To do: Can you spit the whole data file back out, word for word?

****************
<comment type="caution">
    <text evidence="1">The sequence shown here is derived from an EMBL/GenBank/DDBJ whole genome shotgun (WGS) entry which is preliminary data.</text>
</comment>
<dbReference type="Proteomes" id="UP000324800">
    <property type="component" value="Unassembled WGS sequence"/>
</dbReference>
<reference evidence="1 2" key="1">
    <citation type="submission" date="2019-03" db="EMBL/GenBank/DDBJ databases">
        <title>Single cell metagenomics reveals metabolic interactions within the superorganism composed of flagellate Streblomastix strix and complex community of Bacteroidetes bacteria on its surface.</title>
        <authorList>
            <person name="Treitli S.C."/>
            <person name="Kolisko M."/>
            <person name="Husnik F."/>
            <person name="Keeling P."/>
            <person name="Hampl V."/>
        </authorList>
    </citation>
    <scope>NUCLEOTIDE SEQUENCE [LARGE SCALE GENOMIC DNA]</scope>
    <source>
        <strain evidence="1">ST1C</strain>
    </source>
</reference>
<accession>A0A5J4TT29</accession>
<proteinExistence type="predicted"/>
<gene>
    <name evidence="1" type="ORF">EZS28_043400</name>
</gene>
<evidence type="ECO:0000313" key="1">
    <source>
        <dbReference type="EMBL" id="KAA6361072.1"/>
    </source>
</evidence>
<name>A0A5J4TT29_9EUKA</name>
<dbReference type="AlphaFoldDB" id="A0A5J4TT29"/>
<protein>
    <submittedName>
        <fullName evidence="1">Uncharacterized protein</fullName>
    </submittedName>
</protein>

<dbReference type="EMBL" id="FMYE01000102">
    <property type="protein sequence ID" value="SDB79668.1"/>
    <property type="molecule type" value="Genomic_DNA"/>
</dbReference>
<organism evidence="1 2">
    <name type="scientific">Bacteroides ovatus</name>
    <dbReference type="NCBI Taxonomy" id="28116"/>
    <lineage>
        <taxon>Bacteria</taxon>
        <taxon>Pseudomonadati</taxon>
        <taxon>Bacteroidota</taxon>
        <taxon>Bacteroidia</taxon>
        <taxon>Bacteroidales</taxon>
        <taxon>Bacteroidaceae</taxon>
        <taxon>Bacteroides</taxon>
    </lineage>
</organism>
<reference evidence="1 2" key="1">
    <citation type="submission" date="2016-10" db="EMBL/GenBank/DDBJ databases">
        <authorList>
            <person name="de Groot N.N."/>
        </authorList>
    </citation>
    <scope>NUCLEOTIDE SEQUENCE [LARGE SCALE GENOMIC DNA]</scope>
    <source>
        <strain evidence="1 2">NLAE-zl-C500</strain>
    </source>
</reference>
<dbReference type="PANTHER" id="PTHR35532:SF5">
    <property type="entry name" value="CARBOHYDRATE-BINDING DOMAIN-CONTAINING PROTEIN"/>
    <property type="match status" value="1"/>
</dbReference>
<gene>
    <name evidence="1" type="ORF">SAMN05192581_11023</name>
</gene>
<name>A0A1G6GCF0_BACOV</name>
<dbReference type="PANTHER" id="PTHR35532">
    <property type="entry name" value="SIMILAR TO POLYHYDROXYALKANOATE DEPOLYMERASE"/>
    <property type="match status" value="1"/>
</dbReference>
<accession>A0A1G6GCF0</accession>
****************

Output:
<comment type="caution">
    <text evidence="1">The sequence shown here is derived from an EMBL/GenBank/DDBJ whole genome shotgun (WGS) entry which is preliminary data.</text>
</comment>
<dbReference type="Proteomes" id="UP000324800">
    <property type="component" value="Unassembled WGS sequence"/>
</dbReference>
<reference evidence="1 2" key="1">
    <citation type="submission" date="2019-03" db="EMBL/GenBank/DDBJ databases">
        <title>Single cell metagenomics reveals metabolic interactions within the superorganism composed of flagellate Streblomastix strix and complex community of Bacteroidetes bacteria on its surface.</title>
        <authorList>
            <person name="Treitli S.C."/>
            <person name="Kolisko M."/>
            <person name="Husnik F."/>
            <person name="Keeling P."/>
            <person name="Hampl V."/>
        </authorList>
    </citation>
    <scope>NUCLEOTIDE SEQUENCE [LARGE SCALE GENOMIC DNA]</scope>
    <source>
        <strain evidence="1">ST1C</strain>
    </source>
</reference>
<accession>A0A5J4TT29</accession>
<proteinExistence type="predicted"/>
<gene>
    <name evidence="1" type="ORF">EZS28_043400</name>
</gene>
<evidence type="ECO:0000313" key="1">
    <source>
        <dbReference type="EMBL" id="KAA6361072.1"/>
    </source>
</evidence>
<name>A0A5J4TT29_9EUKA</name>
<dbReference type="AlphaFoldDB" id="A0A5J4TT29"/>
<protein>
    <submittedName>
        <fullName evidence="1">Uncharacterized protein</fullName>
    </submittedName>
</protein>

<dbReference type="EMBL" id="FMYE01000102">
    <property type="protein sequence ID" value="SDB79668.1"/>
    <property type="molecule type" value="Genomic_DNA"/>
</dbReference>
<organism evidence="1 2">
    <name type="scientific">Bacteroides ovatus</name>
    <dbReference type="NCBI Taxonomy" id="28116"/>
    <lineage>
        <taxon>Bacteria</taxon>
        <taxon>Pseudomonadati</taxon>
        <taxon>Bacteroidota</taxon>
        <taxon>Bacteroidia</taxon>
        <taxon>Bacteroidales</taxon>
        <taxon>Bacteroidaceae</taxon>
        <taxon>Bacteroides</taxon>
    </lineage>
</organism>
<reference evidence="1 2" key="1">
    <citation type="submission" date="2016-10" db="EMBL/GenBank/DDBJ databases">
        <authorList>
            <person name="de Groot N.N."/>
        </authorList>
    </citation>
    <scope>NUCLEOTIDE SEQUENCE [LARGE SCALE GENOMIC DNA]</scope>
    <source>
        <strain evidence="1 2">NLAE-zl-C500</strain>
    </source>
</reference>
<dbReference type="PANTHER" id="PTHR35532:SF5">
    <property type="entry name" value="CARBOHYDRATE-BINDING DOMAIN-CONTAINING PROTEIN"/>
    <property type="match status" value="1"/>
</dbReference>
<gene>
    <name evidence="1" type="ORF">SAMN05192581_11023</name>
</gene>
<name>A0A1G6GCF0_BACOV</name>
<dbReference type="PANTHER" id="PTHR35532">
    <property type="entry name" value="SIMILAR TO POLYHYDROXYALKANOATE DEPOLYMERASE"/>
    <property type="match status" value="1"/>
</dbReference>
<accession>A0A1G6GCF0</accession>